Pawpaw Chutney: the Tangy Condiment Major Grey Wishes He’d Invented

Pawpaw chutney with goat cheese

Pawpaw chutney and creamy goat cheese on grilled toast points

We’ve been looking for a good pawpaw chutney recipe for a long, long time. As large, sweet and tasty as it is, the North American fruit with the scientific appellation Asimina triloba would seem to be the perfect candidate for the tangy and spicy Indian condiment. Sure enough, a quick internet search will turn up many likely recipe candidates, but a closer read will reveal most of them to actually be papaya chutneys (apparently, the word “pawpaw” is synonymous for papaya in the land down under, Australia).

What’s a pawpaw lover to do when Mother Nature provides too many pawpaws? See, the thing about pawpaws is that they all seem to ripen at once. Sure, we can eat fresh pawpaws until the cows come home, but winter is coming and it would be nice to preserve a taste of summer for the long, cold months that lie ahead. Game of Thrones references aside, we decided to come up with our very own pawpaw chutney recipe, loosely based on a famous condiment said to have been created by a certain British Major, surname of Grey. While the Major was, in all likelihood, purely mythical, the chutney that bears his name is a winner.

After a little research and some experimentation, we devised a recipe that bears a strong resemblance to the original, but also allows the distinctive flavor and texture of the pawpaw to shine through. Like its inspiration, our pawpaw chutney has plenty of gingery bite and vinegary tang, with a spicy backnote from crushed chiles and black pepper.

This all purpose condiment is outstanding with all manner of grilled and roasted meats and poultry. Fantastic with cheeses, both sharp and mild, pawpaw chutney makes a great spread on sandwiches too.

And as for the mysterious Major Grey? Perhaps an obscure limerick attributed to John F. Mackay sums it up best.

All things chickeney and mutt’ny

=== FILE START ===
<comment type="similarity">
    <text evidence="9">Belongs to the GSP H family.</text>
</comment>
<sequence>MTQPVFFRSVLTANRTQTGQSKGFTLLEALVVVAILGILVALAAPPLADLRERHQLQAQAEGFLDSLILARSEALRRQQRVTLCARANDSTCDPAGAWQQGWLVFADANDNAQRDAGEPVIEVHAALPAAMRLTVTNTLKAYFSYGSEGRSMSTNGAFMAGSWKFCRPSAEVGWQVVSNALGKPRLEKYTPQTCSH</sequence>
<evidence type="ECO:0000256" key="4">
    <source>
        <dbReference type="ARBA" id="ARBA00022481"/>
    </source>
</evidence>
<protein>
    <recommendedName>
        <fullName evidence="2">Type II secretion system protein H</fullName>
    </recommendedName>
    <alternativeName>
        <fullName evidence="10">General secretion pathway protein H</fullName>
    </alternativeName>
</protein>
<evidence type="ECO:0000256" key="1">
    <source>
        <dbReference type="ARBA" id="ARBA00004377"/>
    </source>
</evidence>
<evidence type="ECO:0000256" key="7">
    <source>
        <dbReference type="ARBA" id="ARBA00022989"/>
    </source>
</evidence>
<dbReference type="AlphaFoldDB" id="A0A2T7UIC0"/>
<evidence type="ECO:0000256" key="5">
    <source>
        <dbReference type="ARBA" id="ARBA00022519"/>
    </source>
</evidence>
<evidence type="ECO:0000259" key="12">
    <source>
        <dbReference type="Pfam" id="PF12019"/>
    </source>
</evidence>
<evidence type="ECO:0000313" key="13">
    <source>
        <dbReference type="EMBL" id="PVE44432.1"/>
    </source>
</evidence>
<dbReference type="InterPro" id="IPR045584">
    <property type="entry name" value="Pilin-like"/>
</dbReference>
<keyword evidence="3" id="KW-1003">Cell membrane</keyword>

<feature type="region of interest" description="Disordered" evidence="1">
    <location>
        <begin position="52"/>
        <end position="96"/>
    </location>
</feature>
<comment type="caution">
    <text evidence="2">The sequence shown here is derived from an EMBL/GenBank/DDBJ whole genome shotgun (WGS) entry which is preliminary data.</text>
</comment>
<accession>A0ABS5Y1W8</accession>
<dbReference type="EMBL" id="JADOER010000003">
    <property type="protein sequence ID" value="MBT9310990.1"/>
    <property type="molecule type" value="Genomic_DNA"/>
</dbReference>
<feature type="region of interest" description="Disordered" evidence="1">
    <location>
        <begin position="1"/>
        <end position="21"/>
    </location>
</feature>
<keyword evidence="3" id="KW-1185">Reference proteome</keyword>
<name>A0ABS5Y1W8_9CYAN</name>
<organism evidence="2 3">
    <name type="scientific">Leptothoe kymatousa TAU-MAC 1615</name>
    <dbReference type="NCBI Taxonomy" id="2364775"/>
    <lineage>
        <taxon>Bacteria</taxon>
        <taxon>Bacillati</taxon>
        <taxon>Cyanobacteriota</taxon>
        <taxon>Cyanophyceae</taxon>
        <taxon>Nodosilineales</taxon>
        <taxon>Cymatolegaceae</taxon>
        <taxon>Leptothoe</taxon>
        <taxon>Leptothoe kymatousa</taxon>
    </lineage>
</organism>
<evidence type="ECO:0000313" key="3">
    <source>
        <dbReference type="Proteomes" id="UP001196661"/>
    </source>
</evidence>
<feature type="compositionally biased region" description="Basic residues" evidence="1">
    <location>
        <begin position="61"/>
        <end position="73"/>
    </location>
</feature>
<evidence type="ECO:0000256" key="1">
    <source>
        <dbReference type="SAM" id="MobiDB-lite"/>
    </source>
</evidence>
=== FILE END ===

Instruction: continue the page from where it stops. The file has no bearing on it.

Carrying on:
Taste better far when served with chutney.
This is the mystery eternal: Why didn’t Major Grey make colonel?

Ripe pawpaw for chutney

Pawpaw Chutney

While we usually recommend that pawpaws be ripened to near squishy softness before eating, this recipe works best if the pawpaw is a little less than perfectly ripe.  While it will still taste of exotic tropical fruit, the slightly firmer consistency will hold up better with the long, slow cooking that this chutney requires.

  • 2 large pawpaws, slightly underripe, peeled and coarsely chopped (about 2 cups)
  • 1 cup packed light brown sugar
  • 1 cup apple cider vinegar
  • 1 cup raisins
  • 1/2 cup finely chopped ginger
  • 3 Tbsp fresh lemon juice
  • 1 tsp crushed chiles
  • 1 tsp salt
  • 1/2 tsp ground black pepper
  • 2 cloves garlic, minced
  • 1 large yellow onion, finely chopped
  • 1 stick cinnamon
Pawpaw chutney

Luscious pawpaw chutney

Combine all ingredients in a large non-reactive saucepan and bring to a boil. Reduce the heat to low.

Simmer, stirring frequently to make sure the bottom does not stick. Add a little water if it becomes thick too quickly. Continue to cook until the chutney has reduced in volume and is very thick, about 1 1/2 hours.

When done, spoon the chutney into clean jars or storage containers and refrigerate. The chutney will last for several weeks in the fridge; for long term storage, put hot chutney into sterile jars, top with clean lids & rings and process according to safe standard canning procedures.


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